The Comeback Kid

Everything Everywhere All at Once is an indie film garnering award-season buzz and breaking box office records. While its whirlwind popularity centers (rightfully) on star Michelle Yeoh, Ke Huy Quan, playing Yeoh’s husband, has also received numerous accolades for his soulful, gentle performance (as well as a Golden Globe nomination).

If Quan’s name doesn’t ring a bell, that’s understandable. Before being cast in Everything…, his last acting credit was for the 2002 Hong Kong film Second Time Around. But many might remember him from his youth, playing Short Round in Indiana Jones and the Temple of Doom and Data in The Goonies.

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Born in Saigon in 1971, Quan immigrated to California at the age of eight before appearing in two seminal films of the 1980’s. As he grew into adolescence and followed his passion for film, he discovered most of the roles he was offered were shallow or offensive, leaning into cheap stereotypes. He became disillusioned by the lack of diverse roles for AAPI actors.

So he stopped acting.

But he kept working.

He studied film at USC, developed a passion for taekwondo, and began working behind the camera—coordinating fight choreography for blockbusters like X-Men and filling various production roles in an assortment of films. But he always missed acting.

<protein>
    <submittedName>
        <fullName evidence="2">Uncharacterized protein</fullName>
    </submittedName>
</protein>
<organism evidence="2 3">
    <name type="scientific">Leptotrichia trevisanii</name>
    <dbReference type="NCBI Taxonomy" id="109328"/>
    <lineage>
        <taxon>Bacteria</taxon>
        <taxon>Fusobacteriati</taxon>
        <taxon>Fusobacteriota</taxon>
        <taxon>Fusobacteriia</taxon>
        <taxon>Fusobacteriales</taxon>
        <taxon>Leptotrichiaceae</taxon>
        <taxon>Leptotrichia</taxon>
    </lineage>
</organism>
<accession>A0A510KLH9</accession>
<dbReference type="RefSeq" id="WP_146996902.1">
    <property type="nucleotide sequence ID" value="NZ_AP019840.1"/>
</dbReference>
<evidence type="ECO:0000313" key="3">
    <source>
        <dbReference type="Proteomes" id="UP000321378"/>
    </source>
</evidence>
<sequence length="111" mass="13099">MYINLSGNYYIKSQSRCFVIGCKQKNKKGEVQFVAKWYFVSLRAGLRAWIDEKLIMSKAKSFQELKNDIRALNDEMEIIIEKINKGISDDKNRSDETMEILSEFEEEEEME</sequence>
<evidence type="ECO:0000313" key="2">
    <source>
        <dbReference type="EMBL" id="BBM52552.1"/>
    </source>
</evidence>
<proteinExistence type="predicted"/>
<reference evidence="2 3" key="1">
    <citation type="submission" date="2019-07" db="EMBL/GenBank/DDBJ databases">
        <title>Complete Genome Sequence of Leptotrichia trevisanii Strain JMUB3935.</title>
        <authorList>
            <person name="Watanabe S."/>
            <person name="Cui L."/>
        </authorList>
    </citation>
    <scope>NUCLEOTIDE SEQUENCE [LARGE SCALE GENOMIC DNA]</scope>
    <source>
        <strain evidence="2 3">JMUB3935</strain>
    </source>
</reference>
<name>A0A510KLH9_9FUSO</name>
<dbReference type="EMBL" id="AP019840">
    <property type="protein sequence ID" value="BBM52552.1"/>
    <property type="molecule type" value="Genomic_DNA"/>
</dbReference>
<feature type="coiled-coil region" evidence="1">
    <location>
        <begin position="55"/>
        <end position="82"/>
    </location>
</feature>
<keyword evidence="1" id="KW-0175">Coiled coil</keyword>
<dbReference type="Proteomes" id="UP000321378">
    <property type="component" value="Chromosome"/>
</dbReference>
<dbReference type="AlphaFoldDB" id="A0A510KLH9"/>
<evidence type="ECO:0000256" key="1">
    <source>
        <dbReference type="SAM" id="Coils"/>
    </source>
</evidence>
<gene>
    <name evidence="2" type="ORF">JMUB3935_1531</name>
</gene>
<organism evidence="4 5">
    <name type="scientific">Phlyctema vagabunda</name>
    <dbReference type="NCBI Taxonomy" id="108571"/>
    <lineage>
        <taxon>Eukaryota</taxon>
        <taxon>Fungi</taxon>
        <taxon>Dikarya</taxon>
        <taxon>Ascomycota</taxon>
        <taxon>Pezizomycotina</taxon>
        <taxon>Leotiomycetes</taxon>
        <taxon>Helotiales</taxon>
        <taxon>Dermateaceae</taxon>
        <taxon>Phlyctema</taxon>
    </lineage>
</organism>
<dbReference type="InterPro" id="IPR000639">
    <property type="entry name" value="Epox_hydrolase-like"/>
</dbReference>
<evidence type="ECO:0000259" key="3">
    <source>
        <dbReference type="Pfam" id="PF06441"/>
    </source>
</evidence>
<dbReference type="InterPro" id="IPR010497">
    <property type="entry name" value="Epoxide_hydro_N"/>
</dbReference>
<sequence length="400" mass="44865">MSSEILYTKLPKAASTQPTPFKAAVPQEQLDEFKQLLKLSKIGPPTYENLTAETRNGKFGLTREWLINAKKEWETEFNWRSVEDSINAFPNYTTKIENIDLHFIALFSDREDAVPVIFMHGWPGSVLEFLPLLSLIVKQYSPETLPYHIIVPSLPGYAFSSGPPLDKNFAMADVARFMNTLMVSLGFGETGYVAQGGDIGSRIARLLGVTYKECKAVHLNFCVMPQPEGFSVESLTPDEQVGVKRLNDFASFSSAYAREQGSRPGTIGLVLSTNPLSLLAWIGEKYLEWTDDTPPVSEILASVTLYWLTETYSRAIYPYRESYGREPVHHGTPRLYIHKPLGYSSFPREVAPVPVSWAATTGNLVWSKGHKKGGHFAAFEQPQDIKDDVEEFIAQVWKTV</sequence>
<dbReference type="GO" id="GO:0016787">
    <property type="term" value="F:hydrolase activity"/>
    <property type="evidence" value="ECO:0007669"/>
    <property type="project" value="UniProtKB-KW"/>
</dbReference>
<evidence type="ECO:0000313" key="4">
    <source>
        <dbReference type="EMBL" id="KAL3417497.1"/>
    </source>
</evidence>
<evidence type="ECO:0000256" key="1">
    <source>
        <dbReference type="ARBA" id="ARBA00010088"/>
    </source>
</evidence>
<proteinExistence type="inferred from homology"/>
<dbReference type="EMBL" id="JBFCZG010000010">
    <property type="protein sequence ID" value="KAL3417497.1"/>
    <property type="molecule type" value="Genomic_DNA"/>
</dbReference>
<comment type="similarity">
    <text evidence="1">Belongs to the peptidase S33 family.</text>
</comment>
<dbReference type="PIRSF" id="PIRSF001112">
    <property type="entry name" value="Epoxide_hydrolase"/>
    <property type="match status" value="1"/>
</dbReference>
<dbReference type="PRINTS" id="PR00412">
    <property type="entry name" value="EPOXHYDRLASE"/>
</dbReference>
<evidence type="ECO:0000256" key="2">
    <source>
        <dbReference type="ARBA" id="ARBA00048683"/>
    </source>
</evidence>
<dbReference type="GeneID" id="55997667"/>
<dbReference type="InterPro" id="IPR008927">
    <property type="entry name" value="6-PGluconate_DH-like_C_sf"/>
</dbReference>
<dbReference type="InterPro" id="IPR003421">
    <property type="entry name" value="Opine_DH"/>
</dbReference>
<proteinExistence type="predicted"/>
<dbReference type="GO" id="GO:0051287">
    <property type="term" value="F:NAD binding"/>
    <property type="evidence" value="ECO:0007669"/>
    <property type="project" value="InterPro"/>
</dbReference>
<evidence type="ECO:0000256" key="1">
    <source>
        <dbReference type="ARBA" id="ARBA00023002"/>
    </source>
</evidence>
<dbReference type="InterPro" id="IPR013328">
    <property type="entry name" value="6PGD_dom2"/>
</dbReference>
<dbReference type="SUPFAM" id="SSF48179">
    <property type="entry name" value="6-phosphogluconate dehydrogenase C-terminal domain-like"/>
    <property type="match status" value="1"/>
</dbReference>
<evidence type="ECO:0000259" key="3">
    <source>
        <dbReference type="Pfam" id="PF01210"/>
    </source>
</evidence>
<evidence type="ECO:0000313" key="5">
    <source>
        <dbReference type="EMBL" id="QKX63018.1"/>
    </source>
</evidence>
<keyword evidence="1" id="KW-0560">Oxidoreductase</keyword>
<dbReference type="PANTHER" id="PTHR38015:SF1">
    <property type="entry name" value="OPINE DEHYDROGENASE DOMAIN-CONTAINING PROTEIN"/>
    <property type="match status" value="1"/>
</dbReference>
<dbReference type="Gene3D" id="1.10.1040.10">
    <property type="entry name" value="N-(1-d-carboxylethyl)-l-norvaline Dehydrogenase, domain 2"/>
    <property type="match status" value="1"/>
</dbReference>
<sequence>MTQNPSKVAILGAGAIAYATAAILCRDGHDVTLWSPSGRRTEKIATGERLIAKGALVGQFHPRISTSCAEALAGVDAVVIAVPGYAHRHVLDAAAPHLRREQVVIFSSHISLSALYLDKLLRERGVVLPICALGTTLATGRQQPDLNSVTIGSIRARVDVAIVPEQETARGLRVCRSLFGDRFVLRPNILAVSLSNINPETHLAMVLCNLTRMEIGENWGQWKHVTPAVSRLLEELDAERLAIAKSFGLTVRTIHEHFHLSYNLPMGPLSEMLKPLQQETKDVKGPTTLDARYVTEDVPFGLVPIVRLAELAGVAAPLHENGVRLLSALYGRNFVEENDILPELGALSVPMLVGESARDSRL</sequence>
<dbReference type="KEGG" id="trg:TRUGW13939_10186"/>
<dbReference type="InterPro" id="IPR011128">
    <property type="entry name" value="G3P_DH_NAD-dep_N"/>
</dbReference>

Then, with the massive success of 2018’s Crazy Rich Asians, Quan cautiously started looking for performance roles, with one stipulation: that they were different from the ones he turned down in the past. If he was going to act again, he needed a character that was nuanced, fleshed-out, and three-dimensional.

The first role he was offered (and took) was that of Waymond Wang in Everything Everywhere All at Once.

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In his comeback role, Quan exudes naivety, kindness, confidence and charm. He’s a true movie star.

Sometimes, it’s easy to focus on missed opportunities, but some opportunities are better off missed. Quan walked away from acting, his true passion. But he only did so until Hollywood actually deserved his passion.

That time between “yesses” isn’t wasted. In Quan’s case, his extensive taekwondo training helped him perform dizzying stunts and fight choreography throughout his comeback role. The experience you gather in between projects or roles can make you better at whatever drives you.

While Hollywood’s historically poor representation of AAPI roles means we will always wonder what 20 years of movies starring Ke Huy Quan would have looked like, at least he was able to find his everything, somewhere, at just the right moment.

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